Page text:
ProForm 290 SPX Indoor Cycle Trainer Review



An upright stationary bike that's a great indoor training alternative, this is really a spinner bike that operates by friction with unlimited resistance. The seat's a bit hard for some, but the bike provides an excellent workout.

The ProForm 290 SPX (starting at $297, Amazon) is technically a spinner bike, albeit a downscale version of the stand-up-and-ride models found at many gyms. If you push yourself hard enough, say most ProForm 290 SPX reviews, you get a terrific workout and generate quite a sweat. In ProForm reviews on Amazon, users comment approvingly on the tight friction-based resistance, which is set with a tension knob, and roundly praise its user-friendly assembly, solidity, and worth for anyone who's into serious training. Two critiques, though, waft through the bulk of stationary bike reviews. On Walmart, users generally rave about the exercise bike but groan about what they consider to be an exceedingly hard seat (one likens it to torture) and a loud, irritating noise while in motion. Similar comments show up in exercise bike reviews on Amazon, where one user even posted a video with audio accompaniment to prove how grating the noise can be; another suggests some Teflon spray on the moving parts might help. We also read a few reports about a bit of wiggle in the handlebars during high intensity spinning and some comments from shorter users who couldn't get the seat low enough for comfortable pedaling, although others say they manage just fine.

There's nothing fancy or electronic about the ProForm 290 SPX. It's completely mechanical, and there's no console to track and display your achievements. The seat adjusts horizontally and vertically, but as noted above, such flexibility doesn't compensate for the hard feel or insufficient accommodation for some shorter users. The weight capacity is 250 pounds. About the only frills on this model are a holder for a water bottle and front wheels that make it easy to move around. It measures 47 inches long and weighs close to 100 pounds. There's a five-year warranty on the frame and 90 days for parts and labor.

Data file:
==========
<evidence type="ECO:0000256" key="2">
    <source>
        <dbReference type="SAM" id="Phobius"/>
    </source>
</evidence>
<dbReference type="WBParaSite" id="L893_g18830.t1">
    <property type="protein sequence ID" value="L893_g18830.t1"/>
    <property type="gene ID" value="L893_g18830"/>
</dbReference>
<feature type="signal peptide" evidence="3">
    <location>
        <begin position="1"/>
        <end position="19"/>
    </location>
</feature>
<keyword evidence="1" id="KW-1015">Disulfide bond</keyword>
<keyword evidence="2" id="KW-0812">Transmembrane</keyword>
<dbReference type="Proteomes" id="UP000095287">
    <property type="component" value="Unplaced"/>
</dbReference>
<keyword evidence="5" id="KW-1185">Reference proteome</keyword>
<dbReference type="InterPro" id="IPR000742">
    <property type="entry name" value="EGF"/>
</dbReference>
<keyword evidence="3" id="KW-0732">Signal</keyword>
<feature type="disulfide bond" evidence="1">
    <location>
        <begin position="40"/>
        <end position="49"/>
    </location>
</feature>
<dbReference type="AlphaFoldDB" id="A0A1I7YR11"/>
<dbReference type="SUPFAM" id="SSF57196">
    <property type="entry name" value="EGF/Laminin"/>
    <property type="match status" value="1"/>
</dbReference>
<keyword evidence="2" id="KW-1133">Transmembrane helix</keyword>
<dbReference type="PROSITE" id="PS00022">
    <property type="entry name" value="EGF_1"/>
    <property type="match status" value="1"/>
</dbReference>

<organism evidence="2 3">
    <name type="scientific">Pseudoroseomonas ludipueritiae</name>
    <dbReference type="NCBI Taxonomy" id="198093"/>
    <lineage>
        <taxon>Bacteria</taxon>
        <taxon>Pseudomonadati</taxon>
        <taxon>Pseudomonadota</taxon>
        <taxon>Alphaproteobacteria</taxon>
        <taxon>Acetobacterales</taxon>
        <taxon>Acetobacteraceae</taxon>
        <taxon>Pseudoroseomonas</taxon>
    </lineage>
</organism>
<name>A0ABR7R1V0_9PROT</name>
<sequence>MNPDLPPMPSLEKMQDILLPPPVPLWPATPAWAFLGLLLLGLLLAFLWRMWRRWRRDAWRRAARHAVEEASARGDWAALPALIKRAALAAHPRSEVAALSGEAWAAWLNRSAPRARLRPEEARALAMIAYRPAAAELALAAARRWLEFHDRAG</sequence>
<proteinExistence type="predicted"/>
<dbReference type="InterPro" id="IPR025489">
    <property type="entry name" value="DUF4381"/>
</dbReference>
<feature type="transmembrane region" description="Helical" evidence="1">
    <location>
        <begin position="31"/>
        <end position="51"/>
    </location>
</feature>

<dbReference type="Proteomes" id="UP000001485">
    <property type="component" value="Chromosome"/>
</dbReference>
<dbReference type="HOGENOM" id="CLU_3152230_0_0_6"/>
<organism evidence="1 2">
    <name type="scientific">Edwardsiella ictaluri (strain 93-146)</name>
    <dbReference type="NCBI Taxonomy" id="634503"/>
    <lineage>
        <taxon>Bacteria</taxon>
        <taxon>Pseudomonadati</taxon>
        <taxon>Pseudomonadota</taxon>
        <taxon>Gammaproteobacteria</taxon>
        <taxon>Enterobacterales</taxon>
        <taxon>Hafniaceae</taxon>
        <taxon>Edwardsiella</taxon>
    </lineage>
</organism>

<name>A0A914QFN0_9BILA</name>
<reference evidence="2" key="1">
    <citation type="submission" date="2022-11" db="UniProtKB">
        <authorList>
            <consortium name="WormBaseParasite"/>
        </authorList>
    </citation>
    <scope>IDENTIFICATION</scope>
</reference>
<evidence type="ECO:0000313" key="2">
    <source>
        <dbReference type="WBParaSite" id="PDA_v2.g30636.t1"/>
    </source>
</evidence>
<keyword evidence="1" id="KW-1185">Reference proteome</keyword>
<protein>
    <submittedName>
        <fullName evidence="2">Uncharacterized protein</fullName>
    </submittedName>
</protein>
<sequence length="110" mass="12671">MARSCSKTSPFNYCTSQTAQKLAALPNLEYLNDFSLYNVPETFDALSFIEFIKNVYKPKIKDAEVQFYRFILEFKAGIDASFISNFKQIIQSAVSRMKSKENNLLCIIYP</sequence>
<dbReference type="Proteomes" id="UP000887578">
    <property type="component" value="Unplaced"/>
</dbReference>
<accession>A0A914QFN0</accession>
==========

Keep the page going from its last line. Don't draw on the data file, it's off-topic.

This is a low-cost spinning bike for dedicated users that won't disappoint. If you don't plan to ride standing up, though, you might want to invest in a softer seat or a good gel pad cover. And if you're sensitive to noise, ear plugs might come in handy.

Elizabeth Sheer

Elizabeth Sheer is a Brooklyn-based writer and researcher. In addition to researching and writing about household appliances and other consumer items, Elizabeth draws on her history of preparing cooking-related articles to conduct taste tests on all things delicious.

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